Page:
PIGS ARE EVERYWHERE: They're adrift from flooded hog farms, some still encased in crates. While 40,000 pigs are pre-evacuated, an estimated 4,000+ die. Some scramble atop levees and are shot dead by officials concerned they'll ruin sandbags. Many more drown. Early in this operation, Kinship Circle calls Farm Sanctuary, the nation's leading farm animal protection organization, to ask if their Emergency Rescue Team can come to Iowa. KC volunteers assist Farm Sanctuary in initial rescues. Eventually, a coalition of Farm Sanctuary, International Fund for Animal Welfare (IFAW), American Humane Association (AHA), and Animal Rescue League of Boston recover pigs from levee systems.

6/24/08, BOB RUDE: "We arrive in Oakville around 7:00 am, check out the area, and spot a few pigs. Farm Sanctuary is there and tells us they spent the night trying to catch pigs. They managed to get three by herding them to their trailer, but had no luck after that. In the meantime Dan (Farm Sanctuary) and I hear a couple pigs in the underbrush. We devise a plan to catch the 2 pigs. We manage to catch 1 on that attempt…"

6/24/08, CHERI DEATSCH: "First, we (Dan and Chuck from Farm Sanctuary with Bob Rude, David Halperin, and I from Kinship Circle) begin herding both pigs, lying together in the forested ravine. We use red boards to propel them into a makeshift corral. But the pigs run full speed at corral fencing held up by just five of us. It reminds me of the childhood game Red Rover: Red rover, red rover, send piggy right over! The pigs are so frantic, one manages to escape. We loop a catchpole around the other's neck. Bob, Chuck and Dan hold the pig on the ground while Dave and I run for the largest dog carrier we can find…"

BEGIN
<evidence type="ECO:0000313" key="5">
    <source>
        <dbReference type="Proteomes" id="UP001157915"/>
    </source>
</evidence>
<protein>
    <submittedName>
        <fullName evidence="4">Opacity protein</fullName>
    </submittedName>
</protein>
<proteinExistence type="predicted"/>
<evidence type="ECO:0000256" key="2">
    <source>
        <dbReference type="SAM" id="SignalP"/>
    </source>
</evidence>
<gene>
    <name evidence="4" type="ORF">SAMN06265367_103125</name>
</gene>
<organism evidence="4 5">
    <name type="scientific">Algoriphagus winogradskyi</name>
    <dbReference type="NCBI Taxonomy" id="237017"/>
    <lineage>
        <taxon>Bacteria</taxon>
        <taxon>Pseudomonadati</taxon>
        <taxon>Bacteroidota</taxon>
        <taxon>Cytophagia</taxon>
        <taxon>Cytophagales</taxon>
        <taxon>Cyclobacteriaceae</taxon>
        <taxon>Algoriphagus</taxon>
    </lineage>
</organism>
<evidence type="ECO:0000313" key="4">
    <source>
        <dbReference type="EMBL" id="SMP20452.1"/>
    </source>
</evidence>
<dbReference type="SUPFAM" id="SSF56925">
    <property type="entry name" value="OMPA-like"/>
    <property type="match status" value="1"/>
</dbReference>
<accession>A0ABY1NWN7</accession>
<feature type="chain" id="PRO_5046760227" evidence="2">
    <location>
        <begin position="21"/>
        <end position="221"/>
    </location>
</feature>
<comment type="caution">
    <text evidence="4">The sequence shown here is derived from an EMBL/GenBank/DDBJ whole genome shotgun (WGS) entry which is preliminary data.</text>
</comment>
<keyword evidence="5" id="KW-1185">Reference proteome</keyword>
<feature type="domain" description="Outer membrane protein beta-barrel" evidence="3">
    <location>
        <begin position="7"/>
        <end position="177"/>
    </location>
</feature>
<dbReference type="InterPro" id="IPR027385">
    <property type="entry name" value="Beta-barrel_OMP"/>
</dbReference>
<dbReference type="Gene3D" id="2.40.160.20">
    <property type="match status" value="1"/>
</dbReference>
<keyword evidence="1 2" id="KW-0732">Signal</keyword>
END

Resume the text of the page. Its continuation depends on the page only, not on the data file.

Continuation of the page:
pig in rescue crate Cheri Deatsch and Bob Rude of Kinship Circle join Rich and Ethan (Best Friends) and Dan and Chuck (Farm Sanctuary) to get a rescued pig into a carrier. David Halperin (Kinship Circle, not pictured) ran to get rope to secure the carrier. Photo: Molly Wald for Best Friends, Iowa Flood 2008